Dressed in an orange shirt and a brimmed hat, Tendai Mahbena leads a procession of 26 women through her village of Malalume in southwestern Zimbabwe. The women, all in bright uniforms, are singing and dancing. They quickly draw the attention of villagers watching from a row of nearby shops. The colorful procession is headed straight toward an empty lot at the edge of the village—and the object of the celebration: a rather anticlimactic pile of bricks.
Still, the singing and dancing continue. The women circle the bricks with obvious pride. But why? It's a pile of bricks.
But they are not just bricks. They are symbols of progress and independence, of a future of hope and possibility. And the women celebrating them are not members of a song-and-dance troupe, but are members of a community-based savings and lending group formed with the support of Catholic Relief Services.
Soon, the women will use their bricks and several bags of cement—purchased with money from their savings group—to build a market stall from which they will sell the produce of their combined fields. The profits, in turn, will mean that Tendai and the others will be able to cover their children's school fees, buy food and pay other household expenses. None of this would have been possible without Masakhane—meaning "Let's Build Each Other" in the local language—the name of the savings group.
Improved Standard of Living
Just moments before their celebratory procession, the women in orange sat on plastic boxes in a circle under the canopy of a nearby tree. They added money to a small container in the center. It was the Masakhane group's monthly meeting, when they contribute money to a savings pool from which members can receive loans and repay them at an interest rate mutually agreed on by group members.
The Masakhane group formed in early 2011 with support from CRS and our local partner, Organization of Rural Associations for Progress. Together, the women saved the equivalent of $7,000 in less than a year.
The savings—money loaned and repaid—and dividends from the interest charged on loans was paid out among the then 21 members of the group, most of whom used the money to start small businesses. One is renting a shop and selling goods to the community. Others are operating poultry businesses. A dozen or so contributed to the cement and bricks that will form the market stall, and others bought goats and donkeys, which are highly prized to farmers who can't afford machinery.
"Community-based savings groups provide families with alternative incomes—especially for women—and even in times when their husbands don't bring in an income," says Brilliant Nkomo, CRS monitoring and evaluation coordinator. "Members can improve their standard of living by strengthening their livelihood strategies."
In Zimbabwe, community-based savings and lending groups are one of a set of programs for poor residents implemented through the Promoting Recovery in Zimbabwe consortium, a collaborative effort by CRS, CARE and the economic development organization ACDI/VOCA. The goal of PRIZE, which is funded by the U.S. Agency for International Development, is to tackle the challenges accessing and producing food faced by vulnerable rural households.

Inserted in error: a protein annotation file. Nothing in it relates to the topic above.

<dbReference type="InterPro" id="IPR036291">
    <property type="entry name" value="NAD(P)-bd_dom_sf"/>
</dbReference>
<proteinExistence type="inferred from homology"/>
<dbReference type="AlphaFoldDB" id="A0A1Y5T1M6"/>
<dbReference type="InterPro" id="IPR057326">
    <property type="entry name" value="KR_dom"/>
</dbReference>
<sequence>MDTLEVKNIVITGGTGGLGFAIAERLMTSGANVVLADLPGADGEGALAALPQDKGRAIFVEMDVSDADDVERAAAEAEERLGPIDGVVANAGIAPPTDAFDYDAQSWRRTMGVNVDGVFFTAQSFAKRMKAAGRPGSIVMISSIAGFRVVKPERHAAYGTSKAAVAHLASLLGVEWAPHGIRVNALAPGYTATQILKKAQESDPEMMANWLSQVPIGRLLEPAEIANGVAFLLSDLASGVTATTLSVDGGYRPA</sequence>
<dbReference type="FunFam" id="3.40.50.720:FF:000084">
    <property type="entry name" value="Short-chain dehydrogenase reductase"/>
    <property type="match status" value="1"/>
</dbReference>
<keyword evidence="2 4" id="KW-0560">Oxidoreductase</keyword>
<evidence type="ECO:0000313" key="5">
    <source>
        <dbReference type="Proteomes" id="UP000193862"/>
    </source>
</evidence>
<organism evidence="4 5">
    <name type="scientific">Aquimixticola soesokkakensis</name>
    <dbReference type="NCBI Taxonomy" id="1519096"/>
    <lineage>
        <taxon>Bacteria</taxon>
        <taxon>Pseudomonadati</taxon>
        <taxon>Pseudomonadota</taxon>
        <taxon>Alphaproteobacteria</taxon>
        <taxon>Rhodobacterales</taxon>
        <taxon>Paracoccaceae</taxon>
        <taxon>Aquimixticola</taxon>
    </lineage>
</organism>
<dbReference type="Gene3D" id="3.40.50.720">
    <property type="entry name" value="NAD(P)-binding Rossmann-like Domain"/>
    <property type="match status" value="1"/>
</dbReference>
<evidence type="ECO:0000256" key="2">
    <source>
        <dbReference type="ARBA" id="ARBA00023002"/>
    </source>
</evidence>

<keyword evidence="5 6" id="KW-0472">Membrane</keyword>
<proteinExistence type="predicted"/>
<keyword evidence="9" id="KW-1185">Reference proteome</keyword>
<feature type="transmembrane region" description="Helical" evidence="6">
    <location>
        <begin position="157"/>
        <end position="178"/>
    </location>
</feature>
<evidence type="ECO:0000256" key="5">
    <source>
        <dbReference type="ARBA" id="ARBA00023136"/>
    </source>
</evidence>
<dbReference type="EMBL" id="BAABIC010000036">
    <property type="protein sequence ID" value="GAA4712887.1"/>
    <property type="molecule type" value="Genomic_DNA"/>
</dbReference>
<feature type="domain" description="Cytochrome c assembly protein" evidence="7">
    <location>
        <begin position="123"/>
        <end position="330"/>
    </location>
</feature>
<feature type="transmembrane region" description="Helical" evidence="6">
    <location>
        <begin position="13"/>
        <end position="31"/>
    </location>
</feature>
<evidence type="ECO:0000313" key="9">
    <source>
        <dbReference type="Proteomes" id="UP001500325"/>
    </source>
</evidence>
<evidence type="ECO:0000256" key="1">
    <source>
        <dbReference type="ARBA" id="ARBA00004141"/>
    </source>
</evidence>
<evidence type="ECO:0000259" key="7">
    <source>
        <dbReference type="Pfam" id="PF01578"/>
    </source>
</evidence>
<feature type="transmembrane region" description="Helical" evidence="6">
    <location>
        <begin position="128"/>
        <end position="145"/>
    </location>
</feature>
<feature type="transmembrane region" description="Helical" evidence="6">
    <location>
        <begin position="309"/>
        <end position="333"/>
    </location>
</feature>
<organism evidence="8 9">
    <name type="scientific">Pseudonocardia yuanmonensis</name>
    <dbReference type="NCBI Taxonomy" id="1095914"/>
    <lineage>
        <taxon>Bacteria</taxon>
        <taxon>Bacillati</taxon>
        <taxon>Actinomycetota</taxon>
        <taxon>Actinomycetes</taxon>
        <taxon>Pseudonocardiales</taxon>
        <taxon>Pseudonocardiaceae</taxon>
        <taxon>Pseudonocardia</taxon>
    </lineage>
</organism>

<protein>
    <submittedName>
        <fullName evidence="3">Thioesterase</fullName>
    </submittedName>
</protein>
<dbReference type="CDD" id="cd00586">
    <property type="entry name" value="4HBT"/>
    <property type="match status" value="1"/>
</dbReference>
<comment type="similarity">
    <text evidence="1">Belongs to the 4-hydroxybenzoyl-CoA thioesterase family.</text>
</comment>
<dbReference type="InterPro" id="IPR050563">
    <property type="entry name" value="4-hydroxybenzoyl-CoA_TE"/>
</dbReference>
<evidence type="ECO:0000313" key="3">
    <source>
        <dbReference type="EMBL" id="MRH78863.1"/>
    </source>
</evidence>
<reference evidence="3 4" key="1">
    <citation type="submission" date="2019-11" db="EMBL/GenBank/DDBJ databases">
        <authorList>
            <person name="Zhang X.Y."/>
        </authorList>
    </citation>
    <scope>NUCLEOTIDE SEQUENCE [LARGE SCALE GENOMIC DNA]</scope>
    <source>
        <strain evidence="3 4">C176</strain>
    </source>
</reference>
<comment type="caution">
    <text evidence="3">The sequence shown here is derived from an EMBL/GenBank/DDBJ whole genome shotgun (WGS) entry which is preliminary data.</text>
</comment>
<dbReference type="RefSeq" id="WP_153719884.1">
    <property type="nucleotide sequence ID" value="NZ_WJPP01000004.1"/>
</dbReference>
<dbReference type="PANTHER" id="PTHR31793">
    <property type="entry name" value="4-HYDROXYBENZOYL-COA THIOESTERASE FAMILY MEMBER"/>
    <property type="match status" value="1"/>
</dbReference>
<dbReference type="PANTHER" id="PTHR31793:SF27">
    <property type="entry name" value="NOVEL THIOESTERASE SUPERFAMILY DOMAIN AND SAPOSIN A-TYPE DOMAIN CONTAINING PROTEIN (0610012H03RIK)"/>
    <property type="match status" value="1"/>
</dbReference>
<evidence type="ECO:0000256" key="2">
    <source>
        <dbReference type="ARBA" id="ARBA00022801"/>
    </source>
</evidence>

"We went through a difficult time as a country," explains Nkomo, "and the groups give members coping strategies that they can turn into livelihoods."
In recent years, Zimbabwe's economy has been destabilized as a result of the country's political climate. Oftentimes men seek employment in other countries, says Nkomo. Husbands will initially send money back to their families in Zimbabwe, but all too often the flow of money stops because, in some cases, the men have started new families in their new homelands. With their savings and access to credit, groups like Masakhane help women support their families on their own.
"We've seen [the women] move away from destructive coping strategies, such as sexual favors as payment for services, for example," Nkomo says. "Others would try to smuggle in goods from neighboring countries, where they are cheaper, and then get arrested." Savings and lending groups provide a safe, reliable and legal way for members to access financial resources. The groups also establish a social fund—a pool of money—that members can access in case of personal emergencies, such as funeral or medical expenses.
'Their Lives Can Change'
"Eighty percent of participants in PRIZE projects are women, especially in the savings and lending groups," says Qonda Moyo, monitoring and evaluation manager of CRS' partner organization Organization of Rural Associations for Progress. "The groups have led to the empowerment of women, and participation in the groups opens their minds that they can also be decision makers in the household. They're being seen more as an equal partner because they bring in an income."
Tendai of the Masakhane group says she has seen dramatic improvements since joining the group. "My life has changed a lot," she says of her newly found independence. "I have my own money and don't have to ask my husband." Such independence means less pressure on the men to be the sole contributors for their family.
In addition to helping form the savings and lending groups, and training them to manage finances and undertake record keeping, CRS ensures that the groups are self-sustaining and can continue beyond the project's end. Together with our local partner, CRS identifies facilitators who spread the model to other communities and monitor the financial growth of those groups. Tendai is one such facilitator. She assists four other groups in surrounding communities that have adopted the CRS microfinance model.
"[The groups] have changed our lives very much," Tendai says. "And we hope that more people will join so their lives can change too."
Kim Pozniak is a CRS communications officer covering sub-Saharan Africa. She is based in Baltimore, Maryland.